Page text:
It's not exactly easy to find her efforts on the site. But this link will take you to a recent story she wrote about deviled eggs. Click on it and learn something. Here's a link to some of her other stories.

Excuse me while you read. I'm heading for my kitchen to see if I can't replicate one of those deviled-eggs recipes. 

For some tasty reporting, check out Tastemade

In this second decade of the 21st century, we've all become critics. Of course, "critic" these days usually means either "fanboy" or "troll," as the range of informed and intelligent reviews of pretty much anything is limited.

Which is why I always read as many reviews as I can. Of movies, for sure, but even more so of restaurants. I want to make sure that I'm not reading the overly complimentary notes of an eatery's employee or, worse, the negative news being delivered by a competing eatery's front office.

Or I can do this: search out for voices that I know and trust. One such voice in Seattle is Leslie Kelly, a restaurant and food writer whom I have known for more than three decades. Whom I worked with at The Spokesman-Review. And whose work I still follow, especially whenever I want to know the latest places to hit in that city we all know and love 280 miles west.

Leslie writes these days for Zagat, and she also does video reviews for Tastemade, which is available both online and as a phone app. Her Tastemade reviews provide a look at what you can expect from variety of places, and I can't think of a better site to start looking for a decent place to eat. (That's a photo of her up above, sampling a tasty beverage from one of the spots she's visited.) 

You can follow Leslie by going on the Tastemade site and signing up. And who knows? Maybe even you can become a Tastemade critic yourself. It's clear that Spokane's growing foodie scene needs a few good ones.

And if you do? Try to avoid being either a generic fanboy or a raving troll. The world's already got too many of them.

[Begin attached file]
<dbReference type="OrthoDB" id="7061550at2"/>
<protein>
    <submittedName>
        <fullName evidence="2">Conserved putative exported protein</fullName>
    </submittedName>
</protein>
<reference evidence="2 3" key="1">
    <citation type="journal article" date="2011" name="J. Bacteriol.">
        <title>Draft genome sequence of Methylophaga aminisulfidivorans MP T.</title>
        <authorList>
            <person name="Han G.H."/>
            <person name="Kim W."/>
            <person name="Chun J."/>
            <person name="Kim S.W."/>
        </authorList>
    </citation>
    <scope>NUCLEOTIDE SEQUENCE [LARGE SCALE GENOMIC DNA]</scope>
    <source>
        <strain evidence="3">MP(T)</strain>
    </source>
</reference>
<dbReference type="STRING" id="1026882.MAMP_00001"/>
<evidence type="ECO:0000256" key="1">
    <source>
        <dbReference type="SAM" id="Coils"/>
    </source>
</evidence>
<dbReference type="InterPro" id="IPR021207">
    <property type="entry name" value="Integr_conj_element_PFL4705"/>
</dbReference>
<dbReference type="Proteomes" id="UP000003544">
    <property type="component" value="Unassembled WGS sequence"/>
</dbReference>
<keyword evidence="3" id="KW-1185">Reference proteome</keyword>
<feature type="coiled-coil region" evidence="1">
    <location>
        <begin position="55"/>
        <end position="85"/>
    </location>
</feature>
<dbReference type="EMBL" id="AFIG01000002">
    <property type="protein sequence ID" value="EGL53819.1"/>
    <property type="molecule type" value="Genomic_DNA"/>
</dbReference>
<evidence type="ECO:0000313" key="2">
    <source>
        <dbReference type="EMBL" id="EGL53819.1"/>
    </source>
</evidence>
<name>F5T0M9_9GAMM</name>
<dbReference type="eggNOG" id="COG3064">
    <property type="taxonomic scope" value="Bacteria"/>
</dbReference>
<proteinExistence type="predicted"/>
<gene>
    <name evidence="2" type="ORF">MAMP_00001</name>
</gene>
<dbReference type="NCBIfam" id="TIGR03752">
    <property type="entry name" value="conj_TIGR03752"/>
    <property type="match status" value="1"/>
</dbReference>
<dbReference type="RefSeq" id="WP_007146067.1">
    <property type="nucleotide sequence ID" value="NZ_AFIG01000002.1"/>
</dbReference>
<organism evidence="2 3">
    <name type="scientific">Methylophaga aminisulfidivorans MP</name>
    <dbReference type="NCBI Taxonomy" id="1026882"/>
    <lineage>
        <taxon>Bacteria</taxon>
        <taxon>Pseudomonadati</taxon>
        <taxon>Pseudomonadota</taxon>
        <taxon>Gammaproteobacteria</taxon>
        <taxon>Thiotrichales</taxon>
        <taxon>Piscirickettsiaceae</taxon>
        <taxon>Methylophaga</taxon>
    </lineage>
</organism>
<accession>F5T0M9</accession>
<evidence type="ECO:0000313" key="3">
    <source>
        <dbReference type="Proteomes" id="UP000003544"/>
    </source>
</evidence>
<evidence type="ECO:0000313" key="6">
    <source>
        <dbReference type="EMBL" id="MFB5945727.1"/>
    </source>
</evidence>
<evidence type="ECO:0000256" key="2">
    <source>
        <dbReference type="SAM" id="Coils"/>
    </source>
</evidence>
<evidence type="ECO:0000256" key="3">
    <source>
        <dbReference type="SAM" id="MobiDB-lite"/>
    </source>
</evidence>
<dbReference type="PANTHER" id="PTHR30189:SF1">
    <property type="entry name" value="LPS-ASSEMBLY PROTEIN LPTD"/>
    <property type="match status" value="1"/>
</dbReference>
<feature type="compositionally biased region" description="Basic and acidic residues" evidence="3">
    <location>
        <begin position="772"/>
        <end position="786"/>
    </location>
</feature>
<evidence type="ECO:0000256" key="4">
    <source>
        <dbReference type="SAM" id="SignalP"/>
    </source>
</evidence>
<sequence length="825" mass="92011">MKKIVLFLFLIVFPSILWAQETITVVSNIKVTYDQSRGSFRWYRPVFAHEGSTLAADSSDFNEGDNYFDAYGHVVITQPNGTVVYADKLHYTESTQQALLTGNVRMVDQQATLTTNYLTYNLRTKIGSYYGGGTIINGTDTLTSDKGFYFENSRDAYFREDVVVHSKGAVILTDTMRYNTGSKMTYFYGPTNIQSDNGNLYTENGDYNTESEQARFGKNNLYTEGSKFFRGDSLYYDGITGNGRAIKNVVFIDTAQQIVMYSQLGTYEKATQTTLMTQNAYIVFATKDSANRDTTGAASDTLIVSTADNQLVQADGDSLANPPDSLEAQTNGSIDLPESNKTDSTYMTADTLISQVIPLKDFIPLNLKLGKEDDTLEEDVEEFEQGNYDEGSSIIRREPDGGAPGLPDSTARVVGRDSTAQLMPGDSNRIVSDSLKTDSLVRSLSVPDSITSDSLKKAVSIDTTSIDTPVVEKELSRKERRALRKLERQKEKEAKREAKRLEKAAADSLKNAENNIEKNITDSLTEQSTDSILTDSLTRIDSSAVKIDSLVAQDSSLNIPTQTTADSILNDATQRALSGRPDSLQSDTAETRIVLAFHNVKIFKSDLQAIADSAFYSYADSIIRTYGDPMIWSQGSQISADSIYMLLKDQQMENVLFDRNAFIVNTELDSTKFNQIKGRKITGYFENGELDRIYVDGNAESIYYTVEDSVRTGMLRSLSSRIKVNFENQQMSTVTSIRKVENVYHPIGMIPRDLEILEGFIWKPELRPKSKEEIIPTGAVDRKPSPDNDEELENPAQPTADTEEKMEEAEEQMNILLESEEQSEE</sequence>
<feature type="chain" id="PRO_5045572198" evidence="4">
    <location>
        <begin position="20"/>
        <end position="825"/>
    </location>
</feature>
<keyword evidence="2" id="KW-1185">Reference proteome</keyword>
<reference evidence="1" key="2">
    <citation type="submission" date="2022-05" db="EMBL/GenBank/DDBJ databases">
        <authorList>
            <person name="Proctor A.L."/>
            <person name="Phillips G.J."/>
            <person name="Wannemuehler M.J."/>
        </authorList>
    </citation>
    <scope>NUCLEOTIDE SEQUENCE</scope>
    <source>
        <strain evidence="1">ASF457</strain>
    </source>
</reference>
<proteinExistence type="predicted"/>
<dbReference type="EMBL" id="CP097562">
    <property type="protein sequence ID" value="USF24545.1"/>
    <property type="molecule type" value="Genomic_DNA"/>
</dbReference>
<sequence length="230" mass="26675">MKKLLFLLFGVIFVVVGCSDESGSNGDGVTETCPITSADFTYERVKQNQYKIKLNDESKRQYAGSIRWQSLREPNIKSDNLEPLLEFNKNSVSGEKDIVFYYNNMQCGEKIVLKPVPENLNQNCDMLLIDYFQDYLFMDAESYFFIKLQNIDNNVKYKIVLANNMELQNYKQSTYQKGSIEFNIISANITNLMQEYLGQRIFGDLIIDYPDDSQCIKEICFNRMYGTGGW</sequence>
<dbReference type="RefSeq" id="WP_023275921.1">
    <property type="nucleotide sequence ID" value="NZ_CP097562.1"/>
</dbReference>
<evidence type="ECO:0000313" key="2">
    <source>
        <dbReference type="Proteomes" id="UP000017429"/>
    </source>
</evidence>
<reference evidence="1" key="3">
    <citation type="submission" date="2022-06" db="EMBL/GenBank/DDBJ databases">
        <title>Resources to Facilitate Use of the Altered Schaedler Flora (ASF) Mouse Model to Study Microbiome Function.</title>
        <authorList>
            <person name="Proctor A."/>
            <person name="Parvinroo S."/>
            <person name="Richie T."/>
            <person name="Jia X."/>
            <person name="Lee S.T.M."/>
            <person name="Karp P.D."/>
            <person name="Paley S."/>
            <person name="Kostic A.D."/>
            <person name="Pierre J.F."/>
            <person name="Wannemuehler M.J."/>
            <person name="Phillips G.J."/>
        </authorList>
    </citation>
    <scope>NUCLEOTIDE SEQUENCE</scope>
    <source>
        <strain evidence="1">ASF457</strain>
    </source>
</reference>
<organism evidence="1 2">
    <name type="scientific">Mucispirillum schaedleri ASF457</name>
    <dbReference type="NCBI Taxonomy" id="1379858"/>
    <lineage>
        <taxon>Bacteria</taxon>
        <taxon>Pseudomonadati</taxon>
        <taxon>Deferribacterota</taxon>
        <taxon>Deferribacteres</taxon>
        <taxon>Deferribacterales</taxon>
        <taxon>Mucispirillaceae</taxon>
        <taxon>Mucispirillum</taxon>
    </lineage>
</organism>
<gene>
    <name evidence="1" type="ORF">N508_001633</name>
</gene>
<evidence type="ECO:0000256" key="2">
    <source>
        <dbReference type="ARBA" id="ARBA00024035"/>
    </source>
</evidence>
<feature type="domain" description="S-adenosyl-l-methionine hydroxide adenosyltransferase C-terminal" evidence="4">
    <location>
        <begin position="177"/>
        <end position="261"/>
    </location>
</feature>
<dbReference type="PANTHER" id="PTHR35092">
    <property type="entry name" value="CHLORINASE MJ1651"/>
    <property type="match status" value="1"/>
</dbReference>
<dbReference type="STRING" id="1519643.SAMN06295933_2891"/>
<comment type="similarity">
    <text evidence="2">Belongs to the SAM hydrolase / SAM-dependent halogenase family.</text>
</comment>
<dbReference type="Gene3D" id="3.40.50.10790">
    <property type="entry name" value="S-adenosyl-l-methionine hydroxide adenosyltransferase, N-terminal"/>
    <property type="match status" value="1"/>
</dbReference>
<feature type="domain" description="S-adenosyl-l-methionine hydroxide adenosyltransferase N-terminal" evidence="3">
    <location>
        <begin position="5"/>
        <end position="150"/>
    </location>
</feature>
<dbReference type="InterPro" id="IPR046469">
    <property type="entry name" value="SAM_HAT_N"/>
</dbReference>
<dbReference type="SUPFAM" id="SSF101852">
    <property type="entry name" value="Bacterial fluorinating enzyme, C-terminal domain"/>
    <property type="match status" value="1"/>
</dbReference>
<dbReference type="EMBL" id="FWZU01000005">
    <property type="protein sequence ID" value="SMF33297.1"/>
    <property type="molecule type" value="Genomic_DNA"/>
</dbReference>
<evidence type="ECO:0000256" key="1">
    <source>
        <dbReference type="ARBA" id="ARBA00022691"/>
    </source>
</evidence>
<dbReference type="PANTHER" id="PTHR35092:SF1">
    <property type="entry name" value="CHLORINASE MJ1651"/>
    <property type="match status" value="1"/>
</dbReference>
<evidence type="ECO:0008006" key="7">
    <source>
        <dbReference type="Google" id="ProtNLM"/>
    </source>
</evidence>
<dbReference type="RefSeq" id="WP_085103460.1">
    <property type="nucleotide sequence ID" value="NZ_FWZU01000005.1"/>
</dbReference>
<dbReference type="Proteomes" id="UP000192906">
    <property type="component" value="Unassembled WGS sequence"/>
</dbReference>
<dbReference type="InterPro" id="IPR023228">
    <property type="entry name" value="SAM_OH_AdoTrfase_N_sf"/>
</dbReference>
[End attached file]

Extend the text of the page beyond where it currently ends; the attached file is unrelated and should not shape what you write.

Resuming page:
Petit Chat Village Bakery: tasty treats at a good price

I wrote a blog post a while ago that described my experience at the local Wisconsinburger outlet. One of the things I stressed was how much I paid ($35.50, which included a 20 percent tip) for two burgers and fries and two drinks.

Now, a comparison. This afternoon my wife and I had lunch at the Petit Chat Village Bakery, which sits a short walk from Whitworth University. I ordered a turkey-cranberry sandwich and a lemonade, my wife a boast beef dip with iced tea. Both sandwiches came with chips. Our total bill: $21.50.

Now, I know, one is a gourmet burger place, the other a sandwich shop/bakery. Two different types of restaurant.

But my sandwich was too large for me to eat at one sitting. And my wife took half her order home, too. So I guess one question is, in what way do you want to spend your money? And another question is, how much are you willing to spend to get it?

I know what my answers are.

Beer mecca hits the South Hill

Not that I want to step into my colleague Rick Bonino's world, but I was visiting the South Hill UPS Store — which is located in the same small mall as the new AAA Cruise & Travel store — and I just happened upon beer heaven.

I mean, it must be heaven because the friendly staffers at The Growler Guys were not only free with their advice but they were free with the samples of their rotating 48 different brews. We opted for a small refillable bottle of pale ale out of the Deschutes Brewery (Bend, Ore.), and finished it over the next hour. Or maybe half.

The site is one of 11 in Washington, Idaho and Oregon. And it's within walking distance of my house.

Didn't know heaven was that easy to access.